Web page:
P R O B A T E   &   P R O P E R T Y
January/February 2002
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Technology—Property provides information on current technology and microcomputer software of interest in the real property area. The editors of Probate & Property welcome information and suggestions from readers.

Real Estate Transactions on the Web

One recent trend in technology for the real estate lawyer is the development of online resources for coordinating and conducting closings. These are not typical, online resources, in which information is provided or software can be downloaded and used or evaluated. Instead, these sites actually assist directly in conducting closings, and often allow communication among the players to a real estate transaction. A number of such sites are now available on the World Wide Web, and this column will endeavor to compare the functions and features of a few of them.

General Functions and Features

Many of these sites have similar or comparable features. The utility of some of these features will vary, depending on the style and nature of one’s practice. This introductory portion of the column will look at the differing features that might be included on the sites and note examples of site functionality for each area covered. The sites reviewed in this column are:

•   CloseYourDeal: http://www.closeyourdeal.com;

•   SettlementRoom: http://www.settlementroom.com;

•   SmartClose: http://www.smartclose.com;

•   TitleLink: http://titlelink.interliant.com; and

•   BridgeSpan: http://www.bridgespan.com.

Although offering at least superficially similar services, the sites do not have the same functionality or focus. Some may be more appropriate for a title insurance practice, others for a bank practice, and still others for a practice representing parties to land transactions. Each site has information on how it operates, the features it contains, and how to access those features. No recommendation as to which site to use is given in this column because different practitioners will be interested in differing functionality and because there is insufficient space in this column to review all of these sites in depth. An interested practitioner will need to test the technology at the listed sites to find the one that will best fit his or her practice.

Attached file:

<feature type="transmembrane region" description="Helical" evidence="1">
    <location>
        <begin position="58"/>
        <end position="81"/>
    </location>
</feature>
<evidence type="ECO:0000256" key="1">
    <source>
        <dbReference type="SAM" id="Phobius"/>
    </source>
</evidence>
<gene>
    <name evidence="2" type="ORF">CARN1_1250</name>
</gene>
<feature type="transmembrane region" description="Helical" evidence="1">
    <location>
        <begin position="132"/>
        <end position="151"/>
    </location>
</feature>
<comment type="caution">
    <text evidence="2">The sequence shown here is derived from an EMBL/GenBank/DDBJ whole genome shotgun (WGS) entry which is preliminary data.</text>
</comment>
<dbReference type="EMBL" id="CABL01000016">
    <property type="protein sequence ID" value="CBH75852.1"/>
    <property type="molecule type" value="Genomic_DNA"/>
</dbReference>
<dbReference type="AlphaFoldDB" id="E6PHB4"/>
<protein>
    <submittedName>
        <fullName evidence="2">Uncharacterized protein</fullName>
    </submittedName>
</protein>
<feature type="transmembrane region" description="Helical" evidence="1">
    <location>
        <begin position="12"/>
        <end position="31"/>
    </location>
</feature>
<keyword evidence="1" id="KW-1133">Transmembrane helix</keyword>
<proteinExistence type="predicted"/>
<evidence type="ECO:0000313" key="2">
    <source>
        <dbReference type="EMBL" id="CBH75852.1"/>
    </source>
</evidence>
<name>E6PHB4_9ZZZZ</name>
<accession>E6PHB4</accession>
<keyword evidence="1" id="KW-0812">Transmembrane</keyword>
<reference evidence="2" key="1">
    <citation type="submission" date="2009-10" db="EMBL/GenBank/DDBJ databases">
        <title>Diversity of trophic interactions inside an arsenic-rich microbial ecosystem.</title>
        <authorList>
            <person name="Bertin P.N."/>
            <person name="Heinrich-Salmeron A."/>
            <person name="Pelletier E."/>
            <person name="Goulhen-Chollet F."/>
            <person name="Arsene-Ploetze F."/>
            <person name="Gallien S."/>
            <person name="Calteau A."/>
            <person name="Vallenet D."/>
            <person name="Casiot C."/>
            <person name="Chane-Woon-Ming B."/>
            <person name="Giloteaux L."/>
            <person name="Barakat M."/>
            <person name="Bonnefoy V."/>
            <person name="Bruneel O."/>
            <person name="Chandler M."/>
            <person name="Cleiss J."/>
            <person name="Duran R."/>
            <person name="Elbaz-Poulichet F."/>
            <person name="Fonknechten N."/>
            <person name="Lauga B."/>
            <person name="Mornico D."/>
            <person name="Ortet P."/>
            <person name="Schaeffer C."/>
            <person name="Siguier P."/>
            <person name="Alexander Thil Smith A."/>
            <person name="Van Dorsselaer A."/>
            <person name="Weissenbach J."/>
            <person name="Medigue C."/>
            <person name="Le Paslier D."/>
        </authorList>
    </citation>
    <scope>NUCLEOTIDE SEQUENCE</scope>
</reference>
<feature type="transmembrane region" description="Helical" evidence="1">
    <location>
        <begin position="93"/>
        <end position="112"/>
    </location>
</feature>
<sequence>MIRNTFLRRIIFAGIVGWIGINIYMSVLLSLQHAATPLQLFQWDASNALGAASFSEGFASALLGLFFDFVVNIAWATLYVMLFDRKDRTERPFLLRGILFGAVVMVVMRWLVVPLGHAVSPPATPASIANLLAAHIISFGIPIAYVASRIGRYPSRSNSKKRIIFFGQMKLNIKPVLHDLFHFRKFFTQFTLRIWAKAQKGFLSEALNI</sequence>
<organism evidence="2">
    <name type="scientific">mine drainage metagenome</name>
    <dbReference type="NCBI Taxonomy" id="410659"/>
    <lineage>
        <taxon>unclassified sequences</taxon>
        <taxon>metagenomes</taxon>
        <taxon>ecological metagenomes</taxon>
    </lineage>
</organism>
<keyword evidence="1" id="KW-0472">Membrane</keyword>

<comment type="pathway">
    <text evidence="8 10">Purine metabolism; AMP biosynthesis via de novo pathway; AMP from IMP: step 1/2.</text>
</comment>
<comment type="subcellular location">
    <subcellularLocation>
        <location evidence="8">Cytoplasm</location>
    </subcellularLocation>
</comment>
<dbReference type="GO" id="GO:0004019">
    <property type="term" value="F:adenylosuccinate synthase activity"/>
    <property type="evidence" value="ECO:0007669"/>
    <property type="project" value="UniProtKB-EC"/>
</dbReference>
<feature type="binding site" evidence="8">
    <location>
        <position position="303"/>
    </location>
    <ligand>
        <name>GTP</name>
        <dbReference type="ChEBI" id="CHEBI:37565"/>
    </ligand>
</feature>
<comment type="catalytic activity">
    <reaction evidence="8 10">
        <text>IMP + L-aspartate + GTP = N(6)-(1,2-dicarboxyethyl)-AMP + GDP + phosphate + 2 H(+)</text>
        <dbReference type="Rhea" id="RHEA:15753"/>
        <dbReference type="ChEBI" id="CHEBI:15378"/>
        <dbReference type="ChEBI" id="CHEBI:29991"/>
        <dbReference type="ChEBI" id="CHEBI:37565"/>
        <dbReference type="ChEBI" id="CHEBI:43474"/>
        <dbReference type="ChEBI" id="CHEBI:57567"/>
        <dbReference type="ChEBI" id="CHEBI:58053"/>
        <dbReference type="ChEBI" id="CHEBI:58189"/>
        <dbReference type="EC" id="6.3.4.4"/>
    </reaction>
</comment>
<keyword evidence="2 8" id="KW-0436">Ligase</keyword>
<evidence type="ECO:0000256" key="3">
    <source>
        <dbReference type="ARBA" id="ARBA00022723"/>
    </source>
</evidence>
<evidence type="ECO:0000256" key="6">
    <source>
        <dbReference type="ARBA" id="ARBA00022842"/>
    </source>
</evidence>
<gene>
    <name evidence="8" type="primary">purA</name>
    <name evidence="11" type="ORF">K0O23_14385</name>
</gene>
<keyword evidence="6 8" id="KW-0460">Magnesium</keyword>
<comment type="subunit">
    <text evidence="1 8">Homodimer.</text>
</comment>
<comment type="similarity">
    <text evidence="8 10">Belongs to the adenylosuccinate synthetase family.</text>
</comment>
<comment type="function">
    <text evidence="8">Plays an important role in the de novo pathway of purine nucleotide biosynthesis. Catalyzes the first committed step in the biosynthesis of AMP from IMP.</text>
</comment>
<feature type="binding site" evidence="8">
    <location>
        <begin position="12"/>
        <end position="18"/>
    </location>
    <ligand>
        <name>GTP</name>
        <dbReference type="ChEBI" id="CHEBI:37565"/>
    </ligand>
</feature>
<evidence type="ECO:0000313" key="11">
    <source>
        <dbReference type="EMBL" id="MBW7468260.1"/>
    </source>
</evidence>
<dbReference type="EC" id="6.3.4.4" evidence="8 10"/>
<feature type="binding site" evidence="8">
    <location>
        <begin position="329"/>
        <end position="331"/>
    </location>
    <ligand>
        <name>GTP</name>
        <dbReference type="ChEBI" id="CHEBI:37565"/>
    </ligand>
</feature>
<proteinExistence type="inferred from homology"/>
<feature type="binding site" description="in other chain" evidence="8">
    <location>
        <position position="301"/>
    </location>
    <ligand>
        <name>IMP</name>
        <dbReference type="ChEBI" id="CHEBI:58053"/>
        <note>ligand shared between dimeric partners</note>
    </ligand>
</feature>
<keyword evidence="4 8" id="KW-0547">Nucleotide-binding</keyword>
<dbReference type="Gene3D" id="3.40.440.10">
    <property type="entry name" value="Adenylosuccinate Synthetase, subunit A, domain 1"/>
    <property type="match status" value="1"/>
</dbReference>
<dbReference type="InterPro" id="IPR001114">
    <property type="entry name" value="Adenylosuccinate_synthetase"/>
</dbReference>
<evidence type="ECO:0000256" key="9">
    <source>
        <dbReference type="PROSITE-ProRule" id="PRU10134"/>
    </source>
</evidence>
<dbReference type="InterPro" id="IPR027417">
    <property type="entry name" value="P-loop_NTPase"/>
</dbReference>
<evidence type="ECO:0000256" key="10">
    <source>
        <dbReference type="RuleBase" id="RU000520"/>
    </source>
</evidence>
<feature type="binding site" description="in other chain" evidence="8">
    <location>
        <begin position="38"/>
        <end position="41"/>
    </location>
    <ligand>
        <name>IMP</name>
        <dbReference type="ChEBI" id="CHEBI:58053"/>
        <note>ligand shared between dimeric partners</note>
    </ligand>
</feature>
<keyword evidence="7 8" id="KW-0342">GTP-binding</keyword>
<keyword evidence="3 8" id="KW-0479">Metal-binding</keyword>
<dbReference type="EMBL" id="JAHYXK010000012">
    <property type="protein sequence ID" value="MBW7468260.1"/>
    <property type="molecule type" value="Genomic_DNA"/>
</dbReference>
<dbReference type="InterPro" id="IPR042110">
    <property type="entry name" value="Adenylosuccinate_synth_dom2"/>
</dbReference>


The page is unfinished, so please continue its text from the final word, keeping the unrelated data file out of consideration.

Task Lists

Many of the online closing sites include task or “to do” lists that allow closing participants to check off completed items. This feature allows everyone involved in the closing to have real-time information on the status of the closing, including outstanding documents and uncompleted requirements and related responsibilities. As tasks are completed, the list can be updated by the person responsible for the task, so that a complete picture of the status of the closing can easily be obtained by everyone interested in the transaction.

Deadline and Date Tracking

This useful feature is one that attorneys might not purchase alone because it is often included in other practice management software for law firms. Nevertheless, including dates and deadlines on the web page associated with a particular transaction reminds not only the lawyer, but also other parties to the closing, of important dates. As the dates and deadlines approach, using a date tracking feature along with a task list can help ensure that each participant in the transaction understands not only the tasks required for a successful transaction but also the deadlines required to facilitate a smooth and timely closing.

Online Document Posting

Of the many reasons for using a web-based method of closing coordination, none is as compelling as the potential to share actual documents over the web. Different services handle the posting and retrieval of documents in different ways. Some require scanning of the documents in the originator’s office and downloading from the web only. Others allow faxing of documents to and from the web page, in addition to downloading and sharing via the Internet. The ability to work with “original quality”documents and to have access to them at all hours is a potentially significant benefit of using web-based online services. All of the web sites reviewed allow for online posting of documents.

Online Message Posting (Private/Public)

The ability to send messages to other parties is another function that many of the web services reviewed provide. Again, however, the manner in which this is accomplished differs from site to site. Some sites allow faxing documents or messages directly from within the web page. Others allow posting of messages on the site, so that when participants log in, messages are displayed for them to read along with other updates (such as newly uploaded documents). Still others allow for the sending of e-mail messages from within the web site itself. A lawyer’s preference for communication method will likely depend on the sophistication of the parties to the transaction as well as the practitioner’s degree of comfort in relying on electronic communication in various transactions.